The September issue (No.212) of the Legal Technology Insider newsletter (UK & EMEA edition) has just gone out digitally and will be hitting email in-boxes just about now. The print edition went out in the post yesterday, has already hit some desktops today, and will be reaching the rest of our subscriber base over the next few days (depending where you are located).

From the reactions we've already received, this month's editorial – about whether legal IT vendors should start considering online/web 2.0 type technologies, such as webcasts, rather than traditional direct mail & exhibitions – seems to have struck a chord…

“LOVED the editorial!!!  Nothing more to say really, agreed with everything you said.”

So here it is…

Time for vendors to rethink
Talk to any legal IT vendor today and you will hear grumbles about the declining effectiveness of their traditional marketing methods, particularly exhibitions, road shows and telesales. But, while it is easy (very easy) to pin the blame on short-term scapegoats (such as dozy telesales staff and unimaginative event organisers) a more fundamental question needs asking, namely has the world moved on and vendors now need to rethink their whole approach to marketing?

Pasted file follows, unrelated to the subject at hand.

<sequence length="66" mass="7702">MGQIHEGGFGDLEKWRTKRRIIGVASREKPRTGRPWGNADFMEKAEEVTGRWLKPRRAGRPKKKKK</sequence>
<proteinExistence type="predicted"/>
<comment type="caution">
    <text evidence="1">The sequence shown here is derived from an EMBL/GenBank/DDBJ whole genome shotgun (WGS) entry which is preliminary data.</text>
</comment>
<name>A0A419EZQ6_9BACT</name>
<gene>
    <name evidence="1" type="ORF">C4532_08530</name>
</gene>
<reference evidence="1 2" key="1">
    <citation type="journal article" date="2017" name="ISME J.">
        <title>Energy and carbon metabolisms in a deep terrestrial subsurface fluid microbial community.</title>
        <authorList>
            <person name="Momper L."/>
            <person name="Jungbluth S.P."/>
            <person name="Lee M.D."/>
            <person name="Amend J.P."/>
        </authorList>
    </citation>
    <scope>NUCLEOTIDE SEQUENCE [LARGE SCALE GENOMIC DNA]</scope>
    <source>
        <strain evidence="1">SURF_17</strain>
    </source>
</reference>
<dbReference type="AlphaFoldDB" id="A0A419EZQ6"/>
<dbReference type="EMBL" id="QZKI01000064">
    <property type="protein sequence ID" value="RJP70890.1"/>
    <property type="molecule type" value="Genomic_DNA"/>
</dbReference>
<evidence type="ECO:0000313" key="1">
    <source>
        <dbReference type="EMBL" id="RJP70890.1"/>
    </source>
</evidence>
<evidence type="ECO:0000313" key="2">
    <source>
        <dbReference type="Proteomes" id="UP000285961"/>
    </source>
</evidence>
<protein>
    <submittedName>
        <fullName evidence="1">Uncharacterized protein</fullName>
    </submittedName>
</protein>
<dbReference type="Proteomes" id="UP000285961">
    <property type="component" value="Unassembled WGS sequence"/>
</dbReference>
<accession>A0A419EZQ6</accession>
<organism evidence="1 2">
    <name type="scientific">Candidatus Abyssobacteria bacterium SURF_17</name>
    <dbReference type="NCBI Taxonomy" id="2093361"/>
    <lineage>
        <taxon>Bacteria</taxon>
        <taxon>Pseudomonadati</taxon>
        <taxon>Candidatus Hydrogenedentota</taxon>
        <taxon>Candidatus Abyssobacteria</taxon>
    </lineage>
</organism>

What we have seen over the past 30 years has been a prevalence of ‘interruption based’ marketing, with prospects being ‘interrupted’ from their day jobs by mailshots, telephone cold-calling (both increasingly neutered by secretaries and PAs) and having to attend events. The theory among marketeers is we are now moving into the era of ‘permission based’ marketing, where instead of bombarding prospects with marketing materials they don’t want, materials are made available in a format prospects can access at their own time of choosing and convenience.

Good examples of these include podcasts, webinars and videocasts. They allow audiences to access them when they want – and are increasingly being used as an alternative way of making first contact with prospects. True, they are not cheap – and it’s currently like the Wild West out there trying to sort the good webinar production companies from the rest. But there again, look at all the money vendors have wasted in the past on such things as glossy brochures that go straight in the bin without being opened?